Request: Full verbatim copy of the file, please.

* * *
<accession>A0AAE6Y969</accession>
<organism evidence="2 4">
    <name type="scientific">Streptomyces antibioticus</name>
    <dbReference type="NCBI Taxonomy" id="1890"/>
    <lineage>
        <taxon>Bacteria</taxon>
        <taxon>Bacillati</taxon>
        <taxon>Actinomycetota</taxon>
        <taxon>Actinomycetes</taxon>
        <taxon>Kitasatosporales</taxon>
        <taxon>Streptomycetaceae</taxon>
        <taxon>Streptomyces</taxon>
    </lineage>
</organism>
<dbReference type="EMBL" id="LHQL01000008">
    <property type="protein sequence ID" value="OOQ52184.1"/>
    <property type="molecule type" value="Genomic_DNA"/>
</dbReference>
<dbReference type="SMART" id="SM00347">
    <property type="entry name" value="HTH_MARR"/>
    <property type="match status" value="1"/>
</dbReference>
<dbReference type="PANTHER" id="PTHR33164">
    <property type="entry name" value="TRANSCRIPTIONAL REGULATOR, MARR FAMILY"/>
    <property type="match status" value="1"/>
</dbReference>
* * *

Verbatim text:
<accession>A0AAE6Y969</accession>
<organism evidence="2 4">
    <name type="scientific">Streptomyces antibioticus</name>
    <dbReference type="NCBI Taxonomy" id="1890"/>
    <lineage>
        <taxon>Bacteria</taxon>
        <taxon>Bacillati</taxon>
        <taxon>Actinomycetota</taxon>
        <taxon>Actinomycetes</taxon>
        <taxon>Kitasatosporales</taxon>
        <taxon>Streptomycetaceae</taxon>
        <taxon>Streptomyces</taxon>
    </lineage>
</organism>
<dbReference type="EMBL" id="LHQL01000008">
    <property type="protein sequence ID" value="OOQ52184.1"/>
    <property type="molecule type" value="Genomic_DNA"/>
</dbReference>
<dbReference type="SMART" id="SM00347">
    <property type="entry name" value="HTH_MARR"/>
    <property type="match status" value="1"/>
</dbReference>
<dbReference type="PANTHER" id="PTHR33164">
    <property type="entry name" value="TRANSCRIPTIONAL REGULATOR, MARR FAMILY"/>
    <property type="match status" value="1"/>
</dbReference>